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Britain's Prime Minister Boris Johnson (Reuters file)
Britain's Prime Minister Boris Johnson (Reuters file)

Opinion | A prime minister held to have frustrated parliament

A supreme court verdict on Boris Johnson’s suspension of the House is welcome, but anxieties loom

Autumn might have come, but rather than gifts of mellow fruitfulness, clouds of constitutional turbulence hover over Westminster in London, UK. Nearly three years after voters chose to leave the EU, the shape of its arrangements and future relationship with Europe remain perilously unclear. A landmark supreme court verdict has delivered a stinging rebuke to a government that sought to prorogue—that is to say, suspend—the British Parliament at a time of unprecedented uncertainty. The historic verdict is welcome, as it strikes a blow in support of parliamentary democracy. Yet, it cannot obscure the fact that considerable work lies ahead. As an embattled UK government faces up to reality, the need for flexible thinking has never been greater. Hard choices will have to be made.

The issue before the supreme court hinged on whether the advice given by Prime Minister Boris Johnson to Queen Elizabeth II that parliament should be prorogued from a date between 9 and 12 September until 14 October was lawful. The court acknowledged that the matter arose in circumstances that have never arisen before and are unlikely ever to arise again. However, in the fine tradition of common law evolution, the court was confident that the law is used to rising to such challenges and would be able to reason its way to a solution.

Two fundamental questions were posed. First, was the PM’s advice to the queen lawful and justiciable in a court of law? Second, if it was, by what standard is its lawfulness to be judged? The government vigorously sought to assert that the matter was inherently political in nature and, therefore, non-justiciable. There are some matters that turn on political decisions. Yet, if that was blankly accepted across the board, the other side of the coin could pave the way for unencumbered executive power normally associated with autocracies. The court straddled this finely balanced tension with aplomb. It delivered a spirited illumination of modern parliamentary constitutionalism, in which the proper exercise of executive power and whether limits have been exceeded was determined to be justiciable.

In examining the role of the prime minister, the court placed a heavy responsibility on the individual as the only person to take all relevant interests into account, including the interests of Parliament. This is a significant reminder of the PM’s role, which is broader than only being an advocate of a narrow party prism. Too often, this distinction gets obscured in the rough and tumble of everyday politics.

In the absence of a written constitution, the court dug deep into the conventions and practices that have allowed a rich and varied common law jurisprudence to develop. The notion of parliamentary supremacy, parliamentary accountability, and separation of powers found robust ventilation. The dictum that “the king hath no prerogative, but that which the law of the land allows him" was meaningfully invoked. A dim view was taken of the prime minister’s ill-thought description of a September parliamentary sitting as a “rigmarole".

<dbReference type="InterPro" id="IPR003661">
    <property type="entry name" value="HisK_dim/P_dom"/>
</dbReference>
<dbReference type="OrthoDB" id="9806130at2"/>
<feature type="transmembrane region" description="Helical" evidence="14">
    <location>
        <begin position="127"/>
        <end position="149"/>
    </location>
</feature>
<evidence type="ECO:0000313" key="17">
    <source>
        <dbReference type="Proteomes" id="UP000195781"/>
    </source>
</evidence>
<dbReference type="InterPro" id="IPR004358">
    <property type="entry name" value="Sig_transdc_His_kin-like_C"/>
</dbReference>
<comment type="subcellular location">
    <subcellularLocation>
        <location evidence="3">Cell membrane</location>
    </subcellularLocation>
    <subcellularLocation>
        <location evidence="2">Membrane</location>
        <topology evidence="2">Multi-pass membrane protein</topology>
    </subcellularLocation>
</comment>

Ultimately, the unanimous view reached by 11 judges was that the PM’s action had the effect of “frustrating or preventing the constitutional role of Parliament in holding the government to account". It was unlawful as there was no reasonable justification for proroguing Parliament for five weeks at a time of extraordinary upheaval. In a devastating ruling for the government, the court said “the extreme effect on the fundamentals of our democracy" could not be unchallenged. Comparatively speaking, Indian constitutional scholars might recognize shades of the epochal “basic structure" constitutional theory under the Kesavananda Bharati case put to practice. Three cheers for the court’s boldness.

What lies ahead for the UK? The basic Brexit tumult remains unresolved. The government is intent on brandishing a no-deal scenario, but the parliamentary arithmetic is unlikely to allow it. As things stand, Britain will leave the EU on 31 October unless it comes up with an alternative path or an extension request acceptable to Europeans. The irony in all of this is that an exercise in “taking back control" from the EU has turned out to be dependent on it.

Moderate Tories have been utterly squeezed. Many, such as former PM Winston Churchill’s grandson Nicholas Soames, have been unforgivably expelled. What about the Labour party? The principal opposition’s stance is incoherent at best and obfuscated at worst. Labour has opposed nearly all options under a policy of “constructive ambiguity" without outlining any meaningful alternative. Labour Party leader Jeremy Corbyn’s Euroscepticism has boxed a party of largely remainers into an appalling corner. Expect moderates to drive support for the Liberal Democrats.

Given this level of uncertainty, a general election cannot be discounted at some point, potentially in November. Yet, another election alone would not resolve the underlying issue. Increasingly, it would seem that a second referendum on Brexit may be required. Far from being a counter-democratic machination, it would put the structural choices to the electorate for resolution. In the days ahead, the onus is on British politicians to find a compromise. The stakes could not be higher. An effort that falls short, resulting in an eventual no-deal scenario with harsh consequences for the least well off would be unforgivable.

Rishabh Bhandari is a London-based lawyer and political commentator

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